The relationship between social media and cryptocurrencies is not healthy | #relationshipscams | #dating


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Social media platforms have long been seen as a “signal” generator for traders and investors of the crypto space. Due to the relatively small size of Bitcoin ($BTC) and other coins (in terms of market cap, compared to many other stocks or commodities like gold), public opinion can quickly and significantly move crypto markets. But things are going way too far.

Imagine if a few decades ago, you would have told one of the richest people in the world they can control the price of an asset, and make it rise and fall drastically, by merely writing a few words. Their eyes would have flickered and small, green, dollar signs would have appeared in front of each pupil. Well guess what — that’s kind of what’s happening now.

Oh Elon

Credit: Twitter, @elonmsuk.

Elon Musk, the billionaire behind Tesla and SpaceX, has the power. In the past few months, cryptocurrencies like Dogecoin and Bitcoin have fluctuated wildly based on Musk’s tweets. While the tweets may have not been posted for his own financial gain (and in truth, Musk doesn’t really need to tamper with the market, at a net worth of some $160 billion), they did send the crypto market on a wild rollercoaster.

Sometimes, the tweets were semi-relevant to the crypto market, like when Tesla stopped taking Bitcoin (after previously bragging that it does accept Bitcoin), or that time SpaceX launched a Dogecoin-funded satellite into orbit. But other times, it’s just plain silly — like when he posted a meme about breaking up with Bitcoin.

Dogecoin, essentially a meme cryptocurrency that somehow picked up a lot of popularity, was at one point 1,400% up compared to the start of 2021. Now, after a peak value right before Elon Musk hosted Saturday Night Live (SNL), the coin dropped by 75%, after the show failed to live up to the hype.

While Musk is the main exponent of the effect social media can have on cryptocurrency markets, he’s far from the only one.

Crypto and online discussion boards go back as far as Bitcoin’s creation. Shortly after it was brought to the world, Bitcoin creator Satoshi Nakamoto founded the popular forum BitcoinTalk, where most crypto-related discussions took place.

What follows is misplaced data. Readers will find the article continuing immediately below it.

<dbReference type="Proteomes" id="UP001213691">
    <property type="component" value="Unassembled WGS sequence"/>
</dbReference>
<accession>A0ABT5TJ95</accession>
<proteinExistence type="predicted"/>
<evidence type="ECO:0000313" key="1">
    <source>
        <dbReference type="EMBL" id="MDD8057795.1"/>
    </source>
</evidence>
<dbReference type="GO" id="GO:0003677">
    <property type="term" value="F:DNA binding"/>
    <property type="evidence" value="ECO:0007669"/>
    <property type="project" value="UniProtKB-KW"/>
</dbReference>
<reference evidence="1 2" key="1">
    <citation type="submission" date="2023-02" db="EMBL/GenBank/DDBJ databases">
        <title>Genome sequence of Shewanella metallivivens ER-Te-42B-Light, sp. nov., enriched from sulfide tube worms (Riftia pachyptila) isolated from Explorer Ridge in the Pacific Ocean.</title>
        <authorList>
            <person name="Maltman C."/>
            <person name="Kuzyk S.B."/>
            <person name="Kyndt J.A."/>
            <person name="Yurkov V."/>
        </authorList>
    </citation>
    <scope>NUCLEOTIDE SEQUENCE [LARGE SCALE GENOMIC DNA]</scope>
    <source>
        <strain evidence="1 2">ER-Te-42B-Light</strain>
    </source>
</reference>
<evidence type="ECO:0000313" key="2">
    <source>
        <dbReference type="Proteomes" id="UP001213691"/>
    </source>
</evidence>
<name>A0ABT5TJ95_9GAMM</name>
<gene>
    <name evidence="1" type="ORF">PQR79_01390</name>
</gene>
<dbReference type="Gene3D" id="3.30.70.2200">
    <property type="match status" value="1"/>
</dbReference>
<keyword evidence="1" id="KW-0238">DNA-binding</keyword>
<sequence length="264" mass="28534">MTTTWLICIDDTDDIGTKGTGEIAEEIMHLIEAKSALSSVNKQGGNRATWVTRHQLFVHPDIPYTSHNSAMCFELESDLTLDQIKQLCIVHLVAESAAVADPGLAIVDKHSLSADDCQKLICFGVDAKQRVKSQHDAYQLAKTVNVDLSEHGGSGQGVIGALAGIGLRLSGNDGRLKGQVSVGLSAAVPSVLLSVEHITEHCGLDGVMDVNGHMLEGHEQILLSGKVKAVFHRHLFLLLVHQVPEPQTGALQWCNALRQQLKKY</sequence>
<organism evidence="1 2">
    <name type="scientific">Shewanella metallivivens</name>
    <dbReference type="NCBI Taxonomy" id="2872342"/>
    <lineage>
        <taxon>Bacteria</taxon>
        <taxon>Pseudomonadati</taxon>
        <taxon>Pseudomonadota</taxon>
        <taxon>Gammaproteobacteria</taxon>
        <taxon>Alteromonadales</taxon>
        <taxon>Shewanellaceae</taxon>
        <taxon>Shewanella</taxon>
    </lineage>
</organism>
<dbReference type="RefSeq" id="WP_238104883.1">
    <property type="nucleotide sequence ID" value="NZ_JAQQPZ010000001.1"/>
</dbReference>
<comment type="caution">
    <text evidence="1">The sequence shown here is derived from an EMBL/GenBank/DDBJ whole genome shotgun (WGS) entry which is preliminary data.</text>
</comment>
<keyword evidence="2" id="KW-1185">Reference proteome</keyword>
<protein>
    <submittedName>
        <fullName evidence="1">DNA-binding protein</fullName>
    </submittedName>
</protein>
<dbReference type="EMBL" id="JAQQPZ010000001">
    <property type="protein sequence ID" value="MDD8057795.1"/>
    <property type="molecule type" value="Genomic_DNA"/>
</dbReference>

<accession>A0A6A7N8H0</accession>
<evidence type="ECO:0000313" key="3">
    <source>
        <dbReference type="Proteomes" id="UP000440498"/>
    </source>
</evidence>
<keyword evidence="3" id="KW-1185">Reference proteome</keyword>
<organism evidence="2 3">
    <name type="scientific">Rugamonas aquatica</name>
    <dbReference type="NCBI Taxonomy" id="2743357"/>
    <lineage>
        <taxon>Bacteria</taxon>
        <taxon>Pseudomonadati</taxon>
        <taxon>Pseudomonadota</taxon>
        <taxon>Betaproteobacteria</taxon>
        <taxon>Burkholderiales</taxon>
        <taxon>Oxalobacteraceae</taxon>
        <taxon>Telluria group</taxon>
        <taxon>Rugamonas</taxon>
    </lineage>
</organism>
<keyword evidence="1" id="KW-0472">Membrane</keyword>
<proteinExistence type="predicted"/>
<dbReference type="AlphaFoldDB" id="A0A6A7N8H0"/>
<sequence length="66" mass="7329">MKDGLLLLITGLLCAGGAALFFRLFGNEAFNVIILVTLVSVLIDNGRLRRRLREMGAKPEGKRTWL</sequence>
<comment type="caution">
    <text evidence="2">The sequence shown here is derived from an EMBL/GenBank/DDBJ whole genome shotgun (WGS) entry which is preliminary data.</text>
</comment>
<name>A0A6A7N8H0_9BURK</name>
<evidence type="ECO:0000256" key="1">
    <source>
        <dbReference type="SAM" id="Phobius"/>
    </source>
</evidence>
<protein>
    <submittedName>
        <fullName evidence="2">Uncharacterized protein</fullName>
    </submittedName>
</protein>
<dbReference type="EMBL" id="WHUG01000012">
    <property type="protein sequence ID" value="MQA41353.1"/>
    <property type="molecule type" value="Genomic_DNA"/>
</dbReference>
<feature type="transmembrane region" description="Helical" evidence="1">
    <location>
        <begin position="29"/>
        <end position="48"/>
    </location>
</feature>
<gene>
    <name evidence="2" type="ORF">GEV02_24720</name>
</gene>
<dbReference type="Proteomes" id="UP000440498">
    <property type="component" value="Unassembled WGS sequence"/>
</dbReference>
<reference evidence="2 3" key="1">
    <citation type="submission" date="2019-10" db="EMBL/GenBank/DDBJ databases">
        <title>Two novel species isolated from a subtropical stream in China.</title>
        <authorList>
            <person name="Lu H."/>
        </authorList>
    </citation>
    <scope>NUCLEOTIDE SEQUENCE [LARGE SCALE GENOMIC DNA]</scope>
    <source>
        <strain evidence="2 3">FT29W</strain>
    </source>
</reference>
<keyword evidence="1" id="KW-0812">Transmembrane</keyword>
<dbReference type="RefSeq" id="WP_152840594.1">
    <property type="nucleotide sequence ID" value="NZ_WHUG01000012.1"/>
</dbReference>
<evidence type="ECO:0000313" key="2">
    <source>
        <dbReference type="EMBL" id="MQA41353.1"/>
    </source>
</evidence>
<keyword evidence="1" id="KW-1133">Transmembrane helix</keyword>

Shortly after Satoshi chose to disappear forever in 2010, we saw a parallel between an increase in online mentions of Bitcoin and its growth and price. The more people talked about it, the more it seemed to be worth. The platforms that stood out in terms of community building and valuable information was Reddit and Twitter, which are also some of the most bitcoin-friendly social media platforms.

Later, Discord and Telegram caught up to the trend as well, since privacy-oriented discussions and closed groups started to increase in popularity. These platforms of course experienced quite a bit of volatility from users after their use in ICO scams deemed them less trusted as information sources.

For crypto traders, keeping an eye on social media became the norm — a way to track the overall market sentiment, but also anticipate scenarios based on Musk-type interventions and try to anticipate the ebb and flow of prices. When you see that the public starts to feel overwhelmingly positive about Bitcoin (to the points that you see Twitter accounts adding laser eyes to their profile pictures) it may be time to sell. When the same audience starts bashing Bitcoin, writing it off as dead, it might be time to buy bitcoin.

Of course, actually analyzing social media sentiment is not easy. You can scroll through Twitter or Reddit, but you just won’t have enough time for it. You can also harvest data and try to analyze it in bulk, but that may miss out trends. You can also look at all the things niche-related influencers are talking about and try to determine how the public will act based on this information, or even use specialized tools to aid your quest.

This is not what was promised

Bitcoin, and cryptocurrency in general, promised to change the world, but it kind of hasn’t. It’s made some people some money, it’s cost others some money, but the impact on society has been negligible. When you take into account the fact that mining and trading cryptocurrency produces emissions comparable to a medium country, the issue becomes even more thorny

Part of the problem stems from the fact that we’re not really sure how much Bitcoin (or any cryptocurrency really) should be worth. As long as the price runs on emotions, memes, and influencer whims, cryptocurrency will continue to fluctuate wildly and trust will dwindle due to this volatility.

In truth, the same can be said about stocks. The market isn’t perfectly rational and oftentimes, it’s anything but rational — we’ve seen this happen time and time again. But crypto is a relatively new happening, and no one is really sure just how high or low it will go.

In an ideal world, people like Musk would lose their power, and cryptocurrency, freed from such nefarious influences, would drift towards a realistic value. People would trust it more and use it more widely; it would become incorporated in humanitarian projects, where its decentralized nature can work best, and act as a viable alternative to existing currency. Alas, we don’t live in an ideal world, and who knows what Musk will tweet next?



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